The answer to this will depend upon whether or not you have Parental Responsibility and the first question we will always ask is whether you where married at the time of the birth of your child or subsequently marry or is your name on the Birth Certificate? So, what is the significant of this?
Parental responsibility is defined as all of the rights, duties, powers, responsibilities and authority which a parent has in relation to a child and their property.
Not every parent has parental responsibility, however if your child’s other parent does have it, then you will be restricted as to what decisions you can make on behalf of the child without their agreement.
Who has parental responsibility?
A child’s birth mother will always automatically have parental responsibility. Parents who are married or subsequently marry the father also automatically has parental responsibility.
If you are not married, but your name is on the birth certificate, then you will have parental responsibility as well.
Parental responsibility can also be given to an unmarried father or same sex couple who was not named on the birth certificate by entering into a Parental Responsibility Agreement.
What rights and responsibilities does parental responsibility grant?
If you have parental responsibility you can make decisions in respect of your child, including the following:
• Choosing the their education and school; • Choosing their name; • Consenting to medical treatment; • Taking your child overseas on holiday; • Deciding on your child’s religion.
However, everyone with parental responsibility has to be un agreement on these points for decisions to be made. You cannot act unilaterally.
What is someone with parental responsibility entitled to?
If you have parental responsibility, you are entitled to be consulted in respect of decisions that are made regarding your child. The parent with day-to-day care of the child will generally make many small decisions as to care without consultation, such as the following:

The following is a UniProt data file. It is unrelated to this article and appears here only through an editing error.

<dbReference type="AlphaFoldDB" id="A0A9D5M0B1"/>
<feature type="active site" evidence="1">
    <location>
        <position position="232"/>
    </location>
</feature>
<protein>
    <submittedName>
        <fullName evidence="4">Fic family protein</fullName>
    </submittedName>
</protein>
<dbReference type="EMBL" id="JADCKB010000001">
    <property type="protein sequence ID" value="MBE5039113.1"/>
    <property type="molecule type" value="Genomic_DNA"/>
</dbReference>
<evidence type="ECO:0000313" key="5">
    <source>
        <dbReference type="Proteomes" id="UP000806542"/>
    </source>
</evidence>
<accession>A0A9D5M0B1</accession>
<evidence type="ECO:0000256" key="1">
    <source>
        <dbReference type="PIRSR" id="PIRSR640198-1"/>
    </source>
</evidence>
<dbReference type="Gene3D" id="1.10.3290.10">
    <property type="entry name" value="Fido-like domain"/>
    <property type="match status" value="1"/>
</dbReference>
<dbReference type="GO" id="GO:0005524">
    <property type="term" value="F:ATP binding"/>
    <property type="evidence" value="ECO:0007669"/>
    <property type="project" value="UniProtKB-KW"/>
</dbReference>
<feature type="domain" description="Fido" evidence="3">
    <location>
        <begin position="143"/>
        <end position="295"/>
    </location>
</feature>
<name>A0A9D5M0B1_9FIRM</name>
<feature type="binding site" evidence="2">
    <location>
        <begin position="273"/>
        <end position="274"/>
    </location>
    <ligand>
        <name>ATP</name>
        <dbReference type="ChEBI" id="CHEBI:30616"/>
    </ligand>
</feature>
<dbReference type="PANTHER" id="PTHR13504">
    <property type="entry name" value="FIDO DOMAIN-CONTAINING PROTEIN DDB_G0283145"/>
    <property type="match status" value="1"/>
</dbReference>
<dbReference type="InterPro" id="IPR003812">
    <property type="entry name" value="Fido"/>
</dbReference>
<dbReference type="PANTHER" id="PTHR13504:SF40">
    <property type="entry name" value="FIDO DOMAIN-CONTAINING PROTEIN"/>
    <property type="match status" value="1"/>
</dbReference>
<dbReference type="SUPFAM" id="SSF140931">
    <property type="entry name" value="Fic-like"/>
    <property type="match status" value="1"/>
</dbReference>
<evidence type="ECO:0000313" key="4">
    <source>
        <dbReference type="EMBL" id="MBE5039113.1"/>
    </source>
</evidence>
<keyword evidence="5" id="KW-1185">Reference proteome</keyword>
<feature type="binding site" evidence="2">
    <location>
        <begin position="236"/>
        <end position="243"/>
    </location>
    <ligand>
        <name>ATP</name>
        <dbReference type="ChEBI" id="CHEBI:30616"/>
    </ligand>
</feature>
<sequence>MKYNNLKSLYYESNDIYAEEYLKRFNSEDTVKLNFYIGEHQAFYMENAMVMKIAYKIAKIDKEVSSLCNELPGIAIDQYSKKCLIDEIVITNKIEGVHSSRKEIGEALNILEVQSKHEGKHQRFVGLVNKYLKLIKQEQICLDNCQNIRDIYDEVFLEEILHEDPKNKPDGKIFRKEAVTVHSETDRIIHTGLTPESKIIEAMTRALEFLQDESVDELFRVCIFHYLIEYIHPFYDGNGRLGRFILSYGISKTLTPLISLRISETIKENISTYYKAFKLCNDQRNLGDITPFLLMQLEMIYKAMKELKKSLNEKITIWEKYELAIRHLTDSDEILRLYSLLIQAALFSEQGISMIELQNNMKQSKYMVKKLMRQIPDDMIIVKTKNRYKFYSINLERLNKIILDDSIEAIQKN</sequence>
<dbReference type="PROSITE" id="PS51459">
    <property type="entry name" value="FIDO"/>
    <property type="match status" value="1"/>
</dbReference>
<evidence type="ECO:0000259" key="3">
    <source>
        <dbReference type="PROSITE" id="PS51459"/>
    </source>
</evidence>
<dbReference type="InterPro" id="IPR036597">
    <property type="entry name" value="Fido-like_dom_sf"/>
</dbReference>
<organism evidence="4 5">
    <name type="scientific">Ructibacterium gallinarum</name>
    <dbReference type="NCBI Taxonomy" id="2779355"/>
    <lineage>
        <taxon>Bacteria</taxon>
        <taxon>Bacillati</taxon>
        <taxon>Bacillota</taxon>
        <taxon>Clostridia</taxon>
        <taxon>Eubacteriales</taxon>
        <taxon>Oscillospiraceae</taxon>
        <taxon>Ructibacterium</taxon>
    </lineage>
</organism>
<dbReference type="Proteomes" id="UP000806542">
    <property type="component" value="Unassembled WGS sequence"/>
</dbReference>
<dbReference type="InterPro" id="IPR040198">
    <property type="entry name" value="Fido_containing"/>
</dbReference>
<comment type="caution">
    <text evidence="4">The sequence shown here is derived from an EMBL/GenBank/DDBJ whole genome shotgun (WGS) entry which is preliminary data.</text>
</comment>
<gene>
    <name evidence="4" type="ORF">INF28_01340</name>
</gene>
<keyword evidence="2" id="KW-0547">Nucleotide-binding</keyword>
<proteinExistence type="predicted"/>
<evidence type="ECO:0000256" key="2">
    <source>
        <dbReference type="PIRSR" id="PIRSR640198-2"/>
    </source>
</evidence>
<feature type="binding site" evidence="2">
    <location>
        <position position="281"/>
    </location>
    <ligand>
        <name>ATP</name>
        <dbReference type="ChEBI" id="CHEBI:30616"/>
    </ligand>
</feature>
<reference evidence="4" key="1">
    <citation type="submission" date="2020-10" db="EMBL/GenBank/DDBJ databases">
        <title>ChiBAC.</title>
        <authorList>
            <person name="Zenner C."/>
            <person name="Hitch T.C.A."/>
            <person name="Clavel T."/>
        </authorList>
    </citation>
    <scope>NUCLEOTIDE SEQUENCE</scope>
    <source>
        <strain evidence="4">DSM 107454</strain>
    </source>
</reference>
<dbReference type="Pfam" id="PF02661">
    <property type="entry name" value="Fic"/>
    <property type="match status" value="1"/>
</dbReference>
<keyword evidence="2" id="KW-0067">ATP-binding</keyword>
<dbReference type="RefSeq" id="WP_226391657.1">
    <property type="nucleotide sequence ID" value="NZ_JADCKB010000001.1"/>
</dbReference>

• What the child will do while with a parent; • Personal care issues; • Activities; • Meals; • Continuing general GP medical appointments although there would need to be consultation over any subsequent treatment that child may have to have such as an operation save of course in relation to emergencies where contact cannot be immediately made with the other parent.
What should Parents inform each other?
Parents should inform the other of the following decisions, but do not need to consult or obtain permission in respect of them:
• Booking a holiday or taking the children overseas; • Planned GP visits and the reason for the visit; • Emergency medical treatment.
When do I need permission or to consult with the other parent?
Some decisions require the other parent to be informed and consulted:
• Choice of school; • Planned medical or dental treatment; • Ending medication; • The date of school functions, so that both parents can attend if they wish; • The age that a child will be allowed to watch a film rated 12, 15 etc; • The contact schedule for holidays.
What can I do if I don’t have Parental Responsibility?
Parental Responsibility is often an issue we discuss in mediation. In essence it is important that you remain focused upon the best interests of your child when considering whether or not to agree to the other parent having Parental Responsibility and if your child sees that parent regularly.
Ask yourself would you want your child’s parent to be able to give consent to medical treatment in the event of an emergency. In the absence of Parental Responsibility then technically such consent cannot be given. So is this then potentially placing your child at risk?
The issue of Parental Responsibility is often raised in the context of the father’s name not being on the birth certificate where the parents were not married. In this context the question being whether or not the Mother will agree to the fathers name being placed upon the birth certificate. If the answer to this is yes then the father will automatically acquire Parental Responsibility. If no, then the father can seek to pursue this issue through mediation to try and reach an acceptable resolution or the courts for an order to this effect.
If you would like to speak to one of our expert family lawyer Mediators ring us on 07843265818 or email us at email@example.com. Alternatively you can arrange an appointment to speak with one of our team here
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